ü Is there a way to discover what we told them they would get compared to what they actually got?  Is there some potential way to see if we are delivering what we say we deliver?  We think our freshmen are disappointed because they expect classes to be smaller in their freshman year. They don’t experience smaller classes until the majors in most cases.

ü Access limits how broadly we can advertise. We can’t say “Come to western and study the world” when there is a lack of access to some classes, for example Art and Music.

ü What is our definition of a small class?  How many get access to a small class freshman year?

ü At the U of WA 80% of freshmen are in a FIGs class.  We only put 15% of our students in the program. Their FIG program is deeply embedded and is taught by undergrads.  It is a great mark of prestige and students do it for free for credit.  The teacher of the 2-credit seminar is an undergraduate.  At the U of WA the retention is 93%  we are about 85%.  It is a resource issue, you lose a freshman you lose the resources spent on a freshman.  Our students are less successful with a reduced load, perhaps because they have too much time on their hands.

ü Regarding GPA we have been getting fewer of the high end students. That is changing this year because we offered more aid to the better students.  We get no National Merit students; but this year we are correcting this. We also have a pilot to expand the Honors program on the chance it will give us more non-resident students.

Viking Launch

VanderStaay explained the “Viking Launch”, created to provide incoming freshmen with a strong focused startup to college life, and to help them achieve the advantage of being prepared and ready for class, academically and socially integrated within a campus community, and focused on their future goals and plans all before fall classes begin

ü Viking Launch will start this fall.  We bring students to Western 10 days early for a 2-credit academic seminar.  They will move into their dorm 10 days early, and meet their roommates.  They will have an intensive 20 hours of contact with a faculty member before school starts.  There will be service learning on the weekend, recreational activities, and extended orientation from the Health Center, Advising, classes in Time Management and Study skills.  These students will then help other students move in, and will have a start on being socially and academically acculturated to Western.  The seminars will be something like “Get ready for calculus”  and “Get ready for Chemistry”.  We don’t yet know if there will be enough sessions. There will be a computer science course in animation and gaming, seminar in finance, technical writing, criminal law and justice, marine biology, and a neuroscience seminar.  These 2-credit experiences will provide more summer school teaching opportunities and create a revenue stream to pay the lecture pool. With Western starting so late VanderStaay would love to have 1000 freshman here to get 2 credits under their belt, and be socially and academically oriented.  There are dozens of faculty interested in teaching in the program.  The program this fall will have at least 100 students, and not more than 200 in the first pilot and will cost the student $700.  VanderStaay has applied for 2 grants so low income students can participate, with hopes that the National Science Foundation can support the program for the sciences. Students will live in Fairhaven (the cafeteria is open at the end of summer). These students tend to be retained, tend to build community.  There is also a website available for Viking Launch.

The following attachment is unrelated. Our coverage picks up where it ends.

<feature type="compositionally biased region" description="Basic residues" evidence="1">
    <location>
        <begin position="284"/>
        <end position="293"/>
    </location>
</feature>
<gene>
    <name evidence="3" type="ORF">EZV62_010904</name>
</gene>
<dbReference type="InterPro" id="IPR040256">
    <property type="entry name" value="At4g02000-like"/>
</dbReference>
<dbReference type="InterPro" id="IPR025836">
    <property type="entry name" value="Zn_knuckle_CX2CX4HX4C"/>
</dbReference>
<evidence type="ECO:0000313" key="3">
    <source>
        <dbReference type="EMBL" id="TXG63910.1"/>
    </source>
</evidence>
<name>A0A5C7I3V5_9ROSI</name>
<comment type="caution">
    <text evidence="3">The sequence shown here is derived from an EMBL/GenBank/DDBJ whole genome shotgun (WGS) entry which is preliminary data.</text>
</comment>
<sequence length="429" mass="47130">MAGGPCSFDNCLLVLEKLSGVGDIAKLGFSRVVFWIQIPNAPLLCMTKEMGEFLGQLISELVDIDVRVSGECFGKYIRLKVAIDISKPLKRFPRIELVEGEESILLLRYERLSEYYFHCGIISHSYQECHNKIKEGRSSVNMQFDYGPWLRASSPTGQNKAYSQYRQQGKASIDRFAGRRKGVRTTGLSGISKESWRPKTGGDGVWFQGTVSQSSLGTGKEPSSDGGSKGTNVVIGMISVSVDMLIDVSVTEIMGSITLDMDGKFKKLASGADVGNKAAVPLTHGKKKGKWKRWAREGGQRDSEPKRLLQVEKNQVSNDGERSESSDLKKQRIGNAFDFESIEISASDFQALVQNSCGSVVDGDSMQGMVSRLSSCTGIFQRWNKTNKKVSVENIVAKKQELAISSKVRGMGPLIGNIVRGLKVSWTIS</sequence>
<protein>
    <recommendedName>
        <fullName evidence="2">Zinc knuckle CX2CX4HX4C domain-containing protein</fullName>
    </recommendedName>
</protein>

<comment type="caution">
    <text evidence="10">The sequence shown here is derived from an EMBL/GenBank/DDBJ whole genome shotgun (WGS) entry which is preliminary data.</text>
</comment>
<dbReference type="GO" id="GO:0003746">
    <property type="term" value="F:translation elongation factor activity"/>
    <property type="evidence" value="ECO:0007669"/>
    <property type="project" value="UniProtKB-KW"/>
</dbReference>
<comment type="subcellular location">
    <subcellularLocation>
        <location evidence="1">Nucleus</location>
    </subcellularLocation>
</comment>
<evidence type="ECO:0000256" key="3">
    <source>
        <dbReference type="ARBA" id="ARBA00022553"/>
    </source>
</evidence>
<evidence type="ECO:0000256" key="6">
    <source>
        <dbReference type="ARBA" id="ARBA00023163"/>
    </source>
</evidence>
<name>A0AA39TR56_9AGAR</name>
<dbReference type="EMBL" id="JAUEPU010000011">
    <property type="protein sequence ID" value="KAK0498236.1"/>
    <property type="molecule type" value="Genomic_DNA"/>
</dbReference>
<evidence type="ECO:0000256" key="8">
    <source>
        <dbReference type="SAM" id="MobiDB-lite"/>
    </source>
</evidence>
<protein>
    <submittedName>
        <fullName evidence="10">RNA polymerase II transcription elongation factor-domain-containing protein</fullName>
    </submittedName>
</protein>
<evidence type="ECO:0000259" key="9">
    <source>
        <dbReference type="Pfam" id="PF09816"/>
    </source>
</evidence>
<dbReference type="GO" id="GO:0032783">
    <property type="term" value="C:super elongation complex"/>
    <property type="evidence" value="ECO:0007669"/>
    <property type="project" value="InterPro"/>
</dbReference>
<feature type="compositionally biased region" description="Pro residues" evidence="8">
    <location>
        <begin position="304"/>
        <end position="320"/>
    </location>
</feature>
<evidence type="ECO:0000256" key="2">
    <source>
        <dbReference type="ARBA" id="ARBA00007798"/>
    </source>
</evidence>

FIGs Programs.  VanderStaay reported on some major changes created as a result of input from faculty:  1) departments have more control over who will be selected to be the instructor, and they must be faculty;  2) the salary is raised to instructor average thru elimination of overhead; 3) the 14 FIGs this year have more academic content. 

VanderStaay will complete his report next meeting.




Committee on Undergraduate Education


ACCEPTED.  General education assessment plan discussion; St. Olaf as model


Committee on Undergraduate Education


ACCEPTED.  Held and approved GUR courses;  revision of GUR forms to note “outcomes”

Discussion of second year survey



A. University Wide Programs -

Motion One:  Creation of  Council on University Programs.

DISCUSSION:  Chair Hearne reviewed the history of vetting programs not affiliated with a college which simply do not have a college style committee to review curriculum before it comes to ACC.  Certain university wide and interdisciplinary programs want to remain independent from affiliation with a college.